As defined by the lambeth conference of 1930, the Anglican Communion is "a fellowship, within the One Holy Catholic and Apostolic Church, of those duly constituted Dioceses, Provinces or Regional Churches in communion with the See of Canterbury." They "uphold and propagate the Catholic and Apostolic faith and order as set forth in the Book of Common Prayer," and are "bound together not by central legislative and executive authority, but by mutual loyalty sustained through the common counsel of the Bishops in conference." The latter is a reference to the decennial Lambeth Conference of all the bishops of the Communion. As at the beginning of the 21st century, the Anglican communion comprised 37 autonomous provinces in more than 160 countries, with some 70 million Anglicans.
Churches of the Anglican Communion also sub-scribe to the lambeth quadrilateral of 1888, which affirms as the essential elements of faith and order in the quest for Christian unity:
- The Holy Scriptures of the Old and New Testament as the revealed Word of God
- The Nicene Creed as the sufficient statement of the Christian Faith
- The two Sacraments instituted by Christ: Baptism and the Eucharist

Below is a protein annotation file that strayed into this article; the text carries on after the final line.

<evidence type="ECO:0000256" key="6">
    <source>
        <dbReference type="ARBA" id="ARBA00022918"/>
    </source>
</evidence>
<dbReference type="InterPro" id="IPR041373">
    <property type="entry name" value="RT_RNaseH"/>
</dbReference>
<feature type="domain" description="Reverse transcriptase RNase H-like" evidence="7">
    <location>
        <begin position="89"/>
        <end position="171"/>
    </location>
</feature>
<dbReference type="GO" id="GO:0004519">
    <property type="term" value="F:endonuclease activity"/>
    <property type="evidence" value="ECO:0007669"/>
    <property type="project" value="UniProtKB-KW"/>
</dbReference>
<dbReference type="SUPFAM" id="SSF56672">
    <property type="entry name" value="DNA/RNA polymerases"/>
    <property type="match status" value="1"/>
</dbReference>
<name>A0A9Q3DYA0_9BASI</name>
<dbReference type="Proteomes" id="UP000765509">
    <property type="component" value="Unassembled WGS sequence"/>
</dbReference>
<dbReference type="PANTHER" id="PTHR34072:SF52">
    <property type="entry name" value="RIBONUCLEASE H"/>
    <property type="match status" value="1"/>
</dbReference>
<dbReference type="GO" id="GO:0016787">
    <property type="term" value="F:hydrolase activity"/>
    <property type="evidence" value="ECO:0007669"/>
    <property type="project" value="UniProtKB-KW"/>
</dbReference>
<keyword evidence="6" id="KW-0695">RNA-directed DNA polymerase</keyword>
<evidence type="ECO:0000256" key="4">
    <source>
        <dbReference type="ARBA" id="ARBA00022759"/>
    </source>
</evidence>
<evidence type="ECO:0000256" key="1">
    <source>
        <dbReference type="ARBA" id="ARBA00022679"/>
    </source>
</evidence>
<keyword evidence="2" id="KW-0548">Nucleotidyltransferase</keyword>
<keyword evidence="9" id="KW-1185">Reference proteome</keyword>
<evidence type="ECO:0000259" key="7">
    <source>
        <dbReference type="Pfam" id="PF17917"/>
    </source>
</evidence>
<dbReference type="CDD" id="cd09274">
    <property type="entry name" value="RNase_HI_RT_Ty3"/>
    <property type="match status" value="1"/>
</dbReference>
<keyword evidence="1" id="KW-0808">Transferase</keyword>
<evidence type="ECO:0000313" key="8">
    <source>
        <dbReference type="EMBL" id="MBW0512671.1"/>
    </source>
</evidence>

- The historic Episcopate
Other elements which unite the Anglican Communion include the celebration of Holy Eucharist, and the book of common prayer in its various recensions throughout the Communion.
The 37 provinces of the Anglican Communion are:
The Church of Bangladesh
The Church of the Province of the Indian Ocean
The Holy Catholic Church in Japan (Nippon Seikokai)
The Episcopal Church in Jerusalem and the Middle East
The Anglican Church of Korea
The Church of the Province of Myanmar (Burma)
The Church of Pakistan The Philippine Episcopal Church
The Church of the Province of South East Asia
The Church of the Province of Burundi
The Church of the Province of Central Africa
The Province of the Anglican Church of the Congo